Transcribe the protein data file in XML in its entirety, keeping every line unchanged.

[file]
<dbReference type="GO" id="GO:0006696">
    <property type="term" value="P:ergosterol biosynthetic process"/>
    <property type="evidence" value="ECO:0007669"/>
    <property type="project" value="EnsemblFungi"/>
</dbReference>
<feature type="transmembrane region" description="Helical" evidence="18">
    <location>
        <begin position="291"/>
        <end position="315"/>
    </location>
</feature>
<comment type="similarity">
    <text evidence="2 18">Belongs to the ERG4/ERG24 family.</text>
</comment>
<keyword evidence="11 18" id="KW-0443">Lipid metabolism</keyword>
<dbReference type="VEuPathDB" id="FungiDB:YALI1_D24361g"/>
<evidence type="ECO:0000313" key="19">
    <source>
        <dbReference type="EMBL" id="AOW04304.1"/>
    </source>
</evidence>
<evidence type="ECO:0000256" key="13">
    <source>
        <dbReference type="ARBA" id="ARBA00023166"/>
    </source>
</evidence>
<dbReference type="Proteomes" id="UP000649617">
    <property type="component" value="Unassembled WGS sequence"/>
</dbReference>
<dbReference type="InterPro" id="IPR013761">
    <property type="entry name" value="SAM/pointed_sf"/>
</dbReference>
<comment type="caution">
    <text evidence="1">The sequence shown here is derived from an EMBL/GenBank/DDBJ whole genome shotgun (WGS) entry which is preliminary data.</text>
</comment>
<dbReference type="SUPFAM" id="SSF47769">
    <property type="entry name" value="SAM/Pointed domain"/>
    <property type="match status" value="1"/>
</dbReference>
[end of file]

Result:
<dbReference type="GO" id="GO:0006696">
    <property type="term" value="P:ergosterol biosynthetic process"/>
    <property type="evidence" value="ECO:0007669"/>
    <property type="project" value="EnsemblFungi"/>
</dbReference>
<feature type="transmembrane region" description="Helical" evidence="18">
    <location>
        <begin position="291"/>
        <end position="315"/>
    </location>
</feature>
<comment type="similarity">
    <text evidence="2 18">Belongs to the ERG4/ERG24 family.</text>
</comment>
<keyword evidence="11 18" id="KW-0443">Lipid metabolism</keyword>
<dbReference type="VEuPathDB" id="FungiDB:YALI1_D24361g"/>
<evidence type="ECO:0000313" key="19">
    <source>
        <dbReference type="EMBL" id="AOW04304.1"/>
    </source>
</evidence>
<evidence type="ECO:0000256" key="13">
    <source>
        <dbReference type="ARBA" id="ARBA00023166"/>
    </source>
</evidence>
<dbReference type="Proteomes" id="UP000649617">
    <property type="component" value="Unassembled WGS sequence"/>
</dbReference>
<dbReference type="InterPro" id="IPR013761">
    <property type="entry name" value="SAM/pointed_sf"/>
</dbReference>
<comment type="caution">
    <text evidence="1">The sequence shown here is derived from an EMBL/GenBank/DDBJ whole genome shotgun (WGS) entry which is preliminary data.</text>
</comment>
<dbReference type="SUPFAM" id="SSF47769">
    <property type="entry name" value="SAM/Pointed domain"/>
    <property type="match status" value="1"/>
</dbReference>